At any given time, there are probably ten million people online, looking for downloads. Of course ninety percent of these folks could be seeking solace in pornography, or looking for free software but still, reaching a minimum of a million people on any given day does offer some rather intriguing possibilities. And considering the growth of the Net worldwide, and the rapid rise of broadband, those numbers will continue to grow, no matter what the RIAA thinks or how intimidating their tactics.
Why Do They Do It?
People like using file services to discover and download music for two simple reasons, they're free, and there is an incredible selection.
It costs the listener nothing, and their choices are entirely their own, not programmed by a faceless corporate entity whose only mission is profit. For the first time ever, people have access to literally unlimited musical choices.
Let's face it, Pandora's Box has been opened. In Napster's wake, other quasi-legal services quickly emerged. Lots of them. And even if they're sued and closed, others will succeed them.
Using the US courts, and enough legal grease, the establishment can eventually quash any website or entity in the US.
But the Net is a global medium. Not every country on this planet carries out the wishes of Uncle Sam, although with George W. Bush as President, they better be good. Hence the popularity of gambling on the Net, which is based entirely offshore.
Although major record companies would like to think otherwise, all the kings horses and all the king's men aren't going to be able to put Humpty Dumpty back together again. Net users are file sharers and like creating mix CDs. Thirty years ago, long before the Net, people made cassette tapes of their favorite music for their friends, and mix tapes for themselves. Now, they've got CD burners, so it's much easier. Why stop? It's fun.
Individual Artists Need Not Worry
If you distribute your own music or videos via P2P networks, using the media you create and own, there are no legal implications. You and your potential audience are just sharing files over the Net. Nothing wrong with that, legally, morally, whatever way you slice it.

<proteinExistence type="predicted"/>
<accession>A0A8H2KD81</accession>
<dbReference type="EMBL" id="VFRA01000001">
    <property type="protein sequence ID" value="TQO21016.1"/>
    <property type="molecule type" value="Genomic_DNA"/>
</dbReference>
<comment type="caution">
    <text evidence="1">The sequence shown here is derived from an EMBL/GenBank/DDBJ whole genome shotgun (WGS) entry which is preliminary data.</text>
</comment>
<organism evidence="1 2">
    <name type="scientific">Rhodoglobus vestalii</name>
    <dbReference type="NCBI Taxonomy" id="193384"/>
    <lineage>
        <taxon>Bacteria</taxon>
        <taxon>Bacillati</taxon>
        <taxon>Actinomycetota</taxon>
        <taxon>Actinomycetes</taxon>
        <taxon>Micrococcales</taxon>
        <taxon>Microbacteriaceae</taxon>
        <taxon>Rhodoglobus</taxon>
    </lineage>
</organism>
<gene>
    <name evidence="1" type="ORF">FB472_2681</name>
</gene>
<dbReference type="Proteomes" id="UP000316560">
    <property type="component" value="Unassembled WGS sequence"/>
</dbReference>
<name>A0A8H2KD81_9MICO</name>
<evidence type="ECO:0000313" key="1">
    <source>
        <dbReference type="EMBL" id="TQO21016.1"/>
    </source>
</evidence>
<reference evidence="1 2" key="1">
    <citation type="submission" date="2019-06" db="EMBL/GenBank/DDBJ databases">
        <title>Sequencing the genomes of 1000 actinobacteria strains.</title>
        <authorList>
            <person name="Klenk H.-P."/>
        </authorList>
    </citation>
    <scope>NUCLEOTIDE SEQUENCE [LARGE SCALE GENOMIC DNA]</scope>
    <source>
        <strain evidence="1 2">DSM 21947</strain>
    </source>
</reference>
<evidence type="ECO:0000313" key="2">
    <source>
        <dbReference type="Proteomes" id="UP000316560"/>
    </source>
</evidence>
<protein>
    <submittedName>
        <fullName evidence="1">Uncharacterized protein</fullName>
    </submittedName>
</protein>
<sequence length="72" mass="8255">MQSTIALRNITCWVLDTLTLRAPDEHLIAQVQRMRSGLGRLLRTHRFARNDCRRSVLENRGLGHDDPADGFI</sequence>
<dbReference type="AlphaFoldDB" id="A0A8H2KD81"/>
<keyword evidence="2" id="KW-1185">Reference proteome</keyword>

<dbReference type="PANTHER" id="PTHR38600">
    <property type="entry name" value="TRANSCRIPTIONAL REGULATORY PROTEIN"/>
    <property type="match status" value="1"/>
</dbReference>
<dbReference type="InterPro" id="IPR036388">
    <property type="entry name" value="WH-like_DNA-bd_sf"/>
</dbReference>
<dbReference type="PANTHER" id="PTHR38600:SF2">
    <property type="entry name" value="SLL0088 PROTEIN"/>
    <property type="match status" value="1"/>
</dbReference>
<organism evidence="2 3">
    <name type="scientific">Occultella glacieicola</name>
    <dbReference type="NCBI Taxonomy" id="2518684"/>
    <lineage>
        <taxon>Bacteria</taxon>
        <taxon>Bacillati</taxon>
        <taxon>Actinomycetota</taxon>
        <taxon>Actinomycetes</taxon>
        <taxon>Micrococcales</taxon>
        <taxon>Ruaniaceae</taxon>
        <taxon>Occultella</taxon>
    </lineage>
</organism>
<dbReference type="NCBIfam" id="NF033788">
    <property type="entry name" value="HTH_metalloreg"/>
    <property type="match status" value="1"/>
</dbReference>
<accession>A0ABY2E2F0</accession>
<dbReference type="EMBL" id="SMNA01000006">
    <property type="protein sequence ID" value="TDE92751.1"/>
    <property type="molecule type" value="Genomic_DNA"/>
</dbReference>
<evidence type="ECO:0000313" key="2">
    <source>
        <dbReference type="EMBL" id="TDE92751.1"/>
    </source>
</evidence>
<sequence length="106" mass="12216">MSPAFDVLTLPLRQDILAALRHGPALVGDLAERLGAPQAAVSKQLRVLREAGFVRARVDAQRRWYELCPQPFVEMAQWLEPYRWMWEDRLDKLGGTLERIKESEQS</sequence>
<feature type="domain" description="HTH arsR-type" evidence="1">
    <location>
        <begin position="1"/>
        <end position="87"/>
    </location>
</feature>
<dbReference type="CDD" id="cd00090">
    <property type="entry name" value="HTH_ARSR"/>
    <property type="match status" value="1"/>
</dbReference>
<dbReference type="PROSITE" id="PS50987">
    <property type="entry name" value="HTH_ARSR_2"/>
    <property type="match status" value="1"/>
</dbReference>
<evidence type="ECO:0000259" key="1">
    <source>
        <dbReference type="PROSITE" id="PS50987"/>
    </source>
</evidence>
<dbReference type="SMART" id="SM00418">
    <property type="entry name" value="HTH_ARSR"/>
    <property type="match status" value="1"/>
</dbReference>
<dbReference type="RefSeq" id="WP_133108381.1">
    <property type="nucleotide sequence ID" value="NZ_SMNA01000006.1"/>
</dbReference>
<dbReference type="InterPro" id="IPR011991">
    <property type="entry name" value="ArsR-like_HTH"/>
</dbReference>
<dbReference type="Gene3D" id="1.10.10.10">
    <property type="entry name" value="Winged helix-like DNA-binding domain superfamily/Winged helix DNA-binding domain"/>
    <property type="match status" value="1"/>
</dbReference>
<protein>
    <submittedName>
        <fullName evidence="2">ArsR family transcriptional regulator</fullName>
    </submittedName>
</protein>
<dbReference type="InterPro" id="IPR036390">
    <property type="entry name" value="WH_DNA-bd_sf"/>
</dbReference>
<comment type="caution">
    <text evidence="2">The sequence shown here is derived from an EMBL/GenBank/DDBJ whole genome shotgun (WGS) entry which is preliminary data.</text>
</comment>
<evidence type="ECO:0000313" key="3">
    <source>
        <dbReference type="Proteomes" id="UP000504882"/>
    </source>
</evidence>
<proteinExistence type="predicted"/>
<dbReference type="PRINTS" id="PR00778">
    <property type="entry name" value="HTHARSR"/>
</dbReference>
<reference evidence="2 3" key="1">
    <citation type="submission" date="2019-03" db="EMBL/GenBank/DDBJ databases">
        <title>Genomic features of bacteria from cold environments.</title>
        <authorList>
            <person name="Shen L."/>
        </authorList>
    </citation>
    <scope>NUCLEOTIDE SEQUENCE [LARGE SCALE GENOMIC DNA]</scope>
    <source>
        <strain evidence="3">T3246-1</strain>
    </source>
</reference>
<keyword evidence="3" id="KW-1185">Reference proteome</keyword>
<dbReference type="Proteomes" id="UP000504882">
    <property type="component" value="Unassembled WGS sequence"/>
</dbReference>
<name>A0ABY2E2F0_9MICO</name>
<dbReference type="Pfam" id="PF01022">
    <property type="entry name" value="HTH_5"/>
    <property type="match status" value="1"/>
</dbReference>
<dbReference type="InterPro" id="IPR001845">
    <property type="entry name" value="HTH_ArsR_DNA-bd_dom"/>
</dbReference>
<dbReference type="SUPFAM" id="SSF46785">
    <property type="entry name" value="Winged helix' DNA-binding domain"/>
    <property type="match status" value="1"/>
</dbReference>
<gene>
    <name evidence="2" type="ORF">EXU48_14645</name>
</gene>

With their battle against Napster and other so-called "pirate" sites, the labels and their legal eagles have succeeded in camouflaging what's really happening with digital music and the Net. They're so uptight about their "rights" and the fear of losing their grip on the music "industry," that they have successfully obfuscated the potential of a dynamic new medium.
For the first time ever, people all over the planet can share music, almost instantaneously. Users can either search for something they already know, or explore new music, free of charge. This represents a great opportunity for artists who can successfully utilize this innovative avenue of marketing and distribution.
Emerging artists, in particular, who have their music downloaded and shared by other listeners using file sharing, can take advantage of a unique vehicle to build an audience. For new artists, the challenge has always been, how can I reach an audience that will appreciate my music?
Enter The Net
Because of the unlimited selection, and easy access to information and previews, more and more people are using the Net as the prime source for their music.
And these people aren't in search of boy bands or sexy icons. They're looking for something different, content totally different than what's available on cable television or radio or that lame CD store in the mall.
The person who surfs the Web has an inquiring mind. The Web user is not a couch potato, sitting at home with a beer in one hand and a clicker in the other, watching the Speed Channel. Net users are empowered by technology, not subservient to it.
Reaching The Captive Audience